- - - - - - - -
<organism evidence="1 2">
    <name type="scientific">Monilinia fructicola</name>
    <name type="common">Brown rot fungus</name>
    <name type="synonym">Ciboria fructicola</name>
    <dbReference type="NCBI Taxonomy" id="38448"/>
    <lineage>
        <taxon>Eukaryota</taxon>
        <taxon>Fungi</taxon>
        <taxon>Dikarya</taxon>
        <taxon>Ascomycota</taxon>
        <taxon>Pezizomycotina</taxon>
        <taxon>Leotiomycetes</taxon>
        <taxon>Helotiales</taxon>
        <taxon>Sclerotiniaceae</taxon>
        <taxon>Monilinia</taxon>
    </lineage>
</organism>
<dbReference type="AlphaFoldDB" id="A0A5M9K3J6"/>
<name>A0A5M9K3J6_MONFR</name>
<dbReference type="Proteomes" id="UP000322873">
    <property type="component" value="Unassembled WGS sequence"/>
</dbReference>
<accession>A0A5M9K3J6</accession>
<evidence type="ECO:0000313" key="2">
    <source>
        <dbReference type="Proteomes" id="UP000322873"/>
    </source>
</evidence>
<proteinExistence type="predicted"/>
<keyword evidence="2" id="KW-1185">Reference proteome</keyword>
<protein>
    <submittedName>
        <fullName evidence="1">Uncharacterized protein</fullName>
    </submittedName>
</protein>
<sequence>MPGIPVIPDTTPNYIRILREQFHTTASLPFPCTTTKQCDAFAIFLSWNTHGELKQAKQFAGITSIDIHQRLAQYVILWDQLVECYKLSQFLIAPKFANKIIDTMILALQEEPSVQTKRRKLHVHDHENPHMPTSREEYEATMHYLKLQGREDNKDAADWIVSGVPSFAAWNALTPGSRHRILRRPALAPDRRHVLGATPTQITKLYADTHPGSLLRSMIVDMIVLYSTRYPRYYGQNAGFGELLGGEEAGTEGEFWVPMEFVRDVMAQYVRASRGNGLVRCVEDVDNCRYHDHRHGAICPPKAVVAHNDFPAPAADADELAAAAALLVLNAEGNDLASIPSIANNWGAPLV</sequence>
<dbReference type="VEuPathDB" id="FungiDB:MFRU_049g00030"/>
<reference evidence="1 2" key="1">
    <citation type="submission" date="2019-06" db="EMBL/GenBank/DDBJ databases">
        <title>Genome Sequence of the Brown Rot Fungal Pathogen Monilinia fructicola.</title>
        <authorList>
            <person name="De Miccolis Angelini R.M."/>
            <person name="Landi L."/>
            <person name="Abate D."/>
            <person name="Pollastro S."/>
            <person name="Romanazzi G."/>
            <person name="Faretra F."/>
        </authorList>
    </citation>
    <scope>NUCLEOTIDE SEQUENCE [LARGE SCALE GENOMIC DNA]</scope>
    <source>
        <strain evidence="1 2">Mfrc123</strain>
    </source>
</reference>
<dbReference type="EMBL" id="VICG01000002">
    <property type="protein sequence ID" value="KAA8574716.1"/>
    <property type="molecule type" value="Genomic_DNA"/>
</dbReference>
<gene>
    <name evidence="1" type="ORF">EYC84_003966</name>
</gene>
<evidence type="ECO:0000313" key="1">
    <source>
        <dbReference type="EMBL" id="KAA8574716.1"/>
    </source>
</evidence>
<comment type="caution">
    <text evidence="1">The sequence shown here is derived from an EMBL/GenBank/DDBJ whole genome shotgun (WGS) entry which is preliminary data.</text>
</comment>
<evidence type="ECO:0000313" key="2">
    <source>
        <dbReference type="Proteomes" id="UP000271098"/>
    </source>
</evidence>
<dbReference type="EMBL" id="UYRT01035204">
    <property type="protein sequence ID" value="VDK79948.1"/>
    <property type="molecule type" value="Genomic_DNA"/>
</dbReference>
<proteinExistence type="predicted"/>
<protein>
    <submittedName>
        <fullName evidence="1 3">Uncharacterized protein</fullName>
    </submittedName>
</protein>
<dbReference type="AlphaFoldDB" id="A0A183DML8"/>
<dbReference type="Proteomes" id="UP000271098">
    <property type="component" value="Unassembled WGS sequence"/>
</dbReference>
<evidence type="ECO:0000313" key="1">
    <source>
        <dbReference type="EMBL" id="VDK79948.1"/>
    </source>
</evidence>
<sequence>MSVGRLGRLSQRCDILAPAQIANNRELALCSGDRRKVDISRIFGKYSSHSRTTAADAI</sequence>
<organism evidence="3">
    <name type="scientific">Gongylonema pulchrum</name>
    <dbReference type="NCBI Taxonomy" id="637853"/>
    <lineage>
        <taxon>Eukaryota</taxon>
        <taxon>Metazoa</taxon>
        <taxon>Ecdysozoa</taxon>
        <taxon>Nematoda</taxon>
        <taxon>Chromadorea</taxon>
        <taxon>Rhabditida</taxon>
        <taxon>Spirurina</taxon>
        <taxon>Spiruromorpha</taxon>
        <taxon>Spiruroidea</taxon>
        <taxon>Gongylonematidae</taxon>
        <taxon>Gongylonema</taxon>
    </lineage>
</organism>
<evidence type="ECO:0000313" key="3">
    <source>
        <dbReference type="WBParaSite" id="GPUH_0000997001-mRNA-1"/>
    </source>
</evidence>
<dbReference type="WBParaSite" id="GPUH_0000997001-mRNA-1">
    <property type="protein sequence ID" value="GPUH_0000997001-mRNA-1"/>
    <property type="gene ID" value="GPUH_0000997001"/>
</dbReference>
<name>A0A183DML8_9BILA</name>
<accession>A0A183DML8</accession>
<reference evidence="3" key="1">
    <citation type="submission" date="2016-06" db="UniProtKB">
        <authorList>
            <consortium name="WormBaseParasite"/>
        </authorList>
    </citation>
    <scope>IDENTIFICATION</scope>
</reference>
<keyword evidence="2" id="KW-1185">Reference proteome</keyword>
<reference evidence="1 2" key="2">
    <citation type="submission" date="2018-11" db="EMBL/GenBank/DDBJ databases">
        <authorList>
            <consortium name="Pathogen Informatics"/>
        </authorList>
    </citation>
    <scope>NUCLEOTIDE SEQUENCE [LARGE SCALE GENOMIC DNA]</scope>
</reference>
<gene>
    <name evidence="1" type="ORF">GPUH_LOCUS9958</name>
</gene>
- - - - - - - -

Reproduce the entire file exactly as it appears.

<organism evidence="1 2">
    <name type="scientific">Monilinia fructicola</name>
    <name type="common">Brown rot fungus</name>
    <name type="synonym">Ciboria fructicola</name>
    <dbReference type="NCBI Taxonomy" id="38448"/>
    <lineage>
        <taxon>Eukaryota</taxon>
        <taxon>Fungi</taxon>
        <taxon>Dikarya</taxon>
        <taxon>Ascomycota</taxon>
        <taxon>Pezizomycotina</taxon>
        <taxon>Leotiomycetes</taxon>
        <taxon>Helotiales</taxon>
        <taxon>Sclerotiniaceae</taxon>
        <taxon>Monilinia</taxon>
    </lineage>
</organism>
<dbReference type="AlphaFoldDB" id="A0A5M9K3J6"/>
<name>A0A5M9K3J6_MONFR</name>
<dbReference type="Proteomes" id="UP000322873">
    <property type="component" value="Unassembled WGS sequence"/>
</dbReference>
<accession>A0A5M9K3J6</accession>
<evidence type="ECO:0000313" key="2">
    <source>
        <dbReference type="Proteomes" id="UP000322873"/>
    </source>
</evidence>
<proteinExistence type="predicted"/>
<keyword evidence="2" id="KW-1185">Reference proteome</keyword>
<protein>
    <submittedName>
        <fullName evidence="1">Uncharacterized protein</fullName>
    </submittedName>
</protein>
<sequence>MPGIPVIPDTTPNYIRILREQFHTTASLPFPCTTTKQCDAFAIFLSWNTHGELKQAKQFAGITSIDIHQRLAQYVILWDQLVECYKLSQFLIAPKFANKIIDTMILALQEEPSVQTKRRKLHVHDHENPHMPTSREEYEATMHYLKLQGREDNKDAADWIVSGVPSFAAWNALTPGSRHRILRRPALAPDRRHVLGATPTQITKLYADTHPGSLLRSMIVDMIVLYSTRYPRYYGQNAGFGELLGGEEAGTEGEFWVPMEFVRDVMAQYVRASRGNGLVRCVEDVDNCRYHDHRHGAICPPKAVVAHNDFPAPAADADELAAAAALLVLNAEGNDLASIPSIANNWGAPLV</sequence>
<dbReference type="VEuPathDB" id="FungiDB:MFRU_049g00030"/>
<reference evidence="1 2" key="1">
    <citation type="submission" date="2019-06" db="EMBL/GenBank/DDBJ databases">
        <title>Genome Sequence of the Brown Rot Fungal Pathogen Monilinia fructicola.</title>
        <authorList>
            <person name="De Miccolis Angelini R.M."/>
            <person name="Landi L."/>
            <person name="Abate D."/>
            <person name="Pollastro S."/>
            <person name="Romanazzi G."/>
            <person name="Faretra F."/>
        </authorList>
    </citation>
    <scope>NUCLEOTIDE SEQUENCE [LARGE SCALE GENOMIC DNA]</scope>
    <source>
        <strain evidence="1 2">Mfrc123</strain>
    </source>
</reference>
<dbReference type="EMBL" id="VICG01000002">
    <property type="protein sequence ID" value="KAA8574716.1"/>
    <property type="molecule type" value="Genomic_DNA"/>
</dbReference>
<gene>
    <name evidence="1" type="ORF">EYC84_003966</name>
</gene>
<evidence type="ECO:0000313" key="1">
    <source>
        <dbReference type="EMBL" id="KAA8574716.1"/>
    </source>
</evidence>
<comment type="caution">
    <text evidence="1">The sequence shown here is derived from an EMBL/GenBank/DDBJ whole genome shotgun (WGS) entry which is preliminary data.</text>
</comment>
<evidence type="ECO:0000313" key="2">
    <source>
        <dbReference type="Proteomes" id="UP000271098"/>
    </source>
</evidence>
<dbReference type="EMBL" id="UYRT01035204">
    <property type="protein sequence ID" value="VDK79948.1"/>
    <property type="molecule type" value="Genomic_DNA"/>
</dbReference>
<proteinExistence type="predicted"/>
<protein>
    <submittedName>
        <fullName evidence="1 3">Uncharacterized protein</fullName>
    </submittedName>
</protein>
<dbReference type="AlphaFoldDB" id="A0A183DML8"/>
<dbReference type="Proteomes" id="UP000271098">
    <property type="component" value="Unassembled WGS sequence"/>
</dbReference>
<evidence type="ECO:0000313" key="1">
    <source>
        <dbReference type="EMBL" id="VDK79948.1"/>
    </source>
</evidence>
<sequence>MSVGRLGRLSQRCDILAPAQIANNRELALCSGDRRKVDISRIFGKYSSHSRTTAADAI</sequence>
<organism evidence="3">
    <name type="scientific">Gongylonema pulchrum</name>
    <dbReference type="NCBI Taxonomy" id="637853"/>
    <lineage>
        <taxon>Eukaryota</taxon>
        <taxon>Metazoa</taxon>
        <taxon>Ecdysozoa</taxon>
        <taxon>Nematoda</taxon>
        <taxon>Chromadorea</taxon>
        <taxon>Rhabditida</taxon>
        <taxon>Spirurina</taxon>
        <taxon>Spiruromorpha</taxon>
        <taxon>Spiruroidea</taxon>
        <taxon>Gongylonematidae</taxon>
        <taxon>Gongylonema</taxon>
    </lineage>
</organism>
<evidence type="ECO:0000313" key="3">
    <source>
        <dbReference type="WBParaSite" id="GPUH_0000997001-mRNA-1"/>
    </source>
</evidence>
<dbReference type="WBParaSite" id="GPUH_0000997001-mRNA-1">
    <property type="protein sequence ID" value="GPUH_0000997001-mRNA-1"/>
    <property type="gene ID" value="GPUH_0000997001"/>
</dbReference>
<name>A0A183DML8_9BILA</name>
<accession>A0A183DML8</accession>
<reference evidence="3" key="1">
    <citation type="submission" date="2016-06" db="UniProtKB">
        <authorList>
            <consortium name="WormBaseParasite"/>
        </authorList>
    </citation>
    <scope>IDENTIFICATION</scope>
</reference>
<keyword evidence="2" id="KW-1185">Reference proteome</keyword>
<reference evidence="1 2" key="2">
    <citation type="submission" date="2018-11" db="EMBL/GenBank/DDBJ databases">
        <authorList>
            <consortium name="Pathogen Informatics"/>
        </authorList>
    </citation>
    <scope>NUCLEOTIDE SEQUENCE [LARGE SCALE GENOMIC DNA]</scope>
</reference>
<gene>
    <name evidence="1" type="ORF">GPUH_LOCUS9958</name>
</gene>